The Great Impostor:
Beauty is in the pockets of the donor
It’s 3am and you’ve woken with a fresh spark of inspiration. You will paint, draw, write, sing, design or what have you. And you will spend the next three weeks doing this. Yes. This is your 3am plan.
Your vision and hopes are clear for your project and you are determined – no: resolute in your attempts to breathe your project to life.
But now, its 3:05am and the vision is interrupted by a silent and persistent voice: “it’s not good enough” or “you’re not good enough”. And as quickly as the spark arrived, your resolve to create something incredible dissipates and you are sound asleep, once more, by 3:10am.
If you’re smart, you’ll let the inspiration pass by. If you’re more aware, you’ll interrogate that thought. And if you’ve spent enough time on self-help social media platforms, you’ll recognise that this may be a case not just of self-doubt, but impostor syndrome.
According to Healthline, “true imposter feelings involve self-doubt, uncertainty about your talents and abilities, and a sense of unworthiness that doesn’t align with what others think about you.”
For artists however, impostor syndrome can present itself in a heightened way.
There is no true external measurement that will encourage you. You do not have the comfort of seeing your students get distinctions; or having a record of ten successful surgeries to prove your skill and value. It all depends on your donors and the interest that you can drum up in your work. In other words, you ask yourself whether “they” like your work and you question whether you can live off of “their” appreciation for your work.
The Copy Blogger, Stefanie Flaxman puts it this way:
“the quality that separates a recreational artist from a professional artist is that the professional feels worthy of getting paid for subjective work.”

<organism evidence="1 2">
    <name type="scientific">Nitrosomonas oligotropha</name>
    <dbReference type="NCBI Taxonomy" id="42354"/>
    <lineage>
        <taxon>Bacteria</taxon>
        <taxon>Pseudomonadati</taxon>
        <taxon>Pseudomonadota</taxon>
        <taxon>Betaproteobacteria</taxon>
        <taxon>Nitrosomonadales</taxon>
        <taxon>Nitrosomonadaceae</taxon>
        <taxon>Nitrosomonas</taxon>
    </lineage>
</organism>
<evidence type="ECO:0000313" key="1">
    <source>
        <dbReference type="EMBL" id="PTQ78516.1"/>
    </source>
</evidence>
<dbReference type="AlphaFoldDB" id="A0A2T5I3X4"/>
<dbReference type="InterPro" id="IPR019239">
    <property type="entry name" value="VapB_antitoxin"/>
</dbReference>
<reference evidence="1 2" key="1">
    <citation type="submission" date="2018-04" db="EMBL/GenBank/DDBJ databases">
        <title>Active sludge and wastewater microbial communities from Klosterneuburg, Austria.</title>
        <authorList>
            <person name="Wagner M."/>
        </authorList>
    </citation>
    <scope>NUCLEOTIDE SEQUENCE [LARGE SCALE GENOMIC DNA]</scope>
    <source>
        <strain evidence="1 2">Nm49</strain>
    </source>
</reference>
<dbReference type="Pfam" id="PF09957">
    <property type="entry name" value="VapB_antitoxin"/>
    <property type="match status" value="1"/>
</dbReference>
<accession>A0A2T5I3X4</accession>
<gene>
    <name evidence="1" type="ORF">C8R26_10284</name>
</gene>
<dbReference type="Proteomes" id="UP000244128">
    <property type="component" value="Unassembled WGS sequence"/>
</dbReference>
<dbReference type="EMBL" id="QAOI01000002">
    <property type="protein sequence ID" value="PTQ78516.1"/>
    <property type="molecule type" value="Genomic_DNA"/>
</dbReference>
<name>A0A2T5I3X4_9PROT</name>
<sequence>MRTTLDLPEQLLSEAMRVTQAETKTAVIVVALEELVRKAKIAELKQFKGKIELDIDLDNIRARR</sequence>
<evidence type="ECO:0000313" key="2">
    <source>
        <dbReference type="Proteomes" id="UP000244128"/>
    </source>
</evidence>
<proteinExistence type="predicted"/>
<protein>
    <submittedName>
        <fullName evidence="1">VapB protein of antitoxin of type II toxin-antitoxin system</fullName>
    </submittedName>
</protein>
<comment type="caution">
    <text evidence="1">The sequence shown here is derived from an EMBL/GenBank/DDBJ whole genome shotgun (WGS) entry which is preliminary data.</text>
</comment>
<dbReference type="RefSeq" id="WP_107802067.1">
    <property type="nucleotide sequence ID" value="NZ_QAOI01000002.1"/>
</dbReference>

Ultimately, as an artist, your vision is valued through social capital which is as fickle and as tricky as your very own saboteur. Even your external validation is open to intense criticism. So, your impostor is not just in your head – it’s in your profession.
If you spend two minutes on Google, you may find random tips on thinking positively and affirming yourself. As noble (and admittedly, effective) as those methods are, they are often incomplete tools or impossible targets when you are within trenches of fear and self-doubt.
Responses to impostor syndrome often take the form of:
“An inability to realistically assess your competence and skills; berating your performance; attributing your success to external factors; setting challenging goals and feeling disappointed when you fall short; over-achieving; sabotaging your own success and self-doubt”.
For artists in particular, the propensity to sabotage your creativity by over-committing and under-delivering is an easy thing to do. And if the product of this is bad work (viewed objectively and subjectively) it feeds the saboteur in your mind. It confirms your deeply held belief that you do not deserve to create a successful professional artistic career.
On the flip-side, you have the lucky ones who, for all intents and purposes, get their work (bad or good) endorsed and still do not believe that they deserve to operate as a successful professional creative. And those people either over-achieve or self-sabotage their much-deserved success. At any rate, burn-out, unhappiness and self-doubt are your constant companions on either side of the creative imposter syndrome spectrum.
“stop thinking like an impostor”.
But not all artists want to live in a space of complete mental collapse where all of their fears concerning their artistic pursuits are realised. The reason that inspiring spark flew out of your mind was because you had a gift that you wanted to share with the world (or maybe even a smaller group of people). So the question then becomes:
“how do you overcome this feeling of being an impostor who doubts your very presence in a world that you are itching to live in?”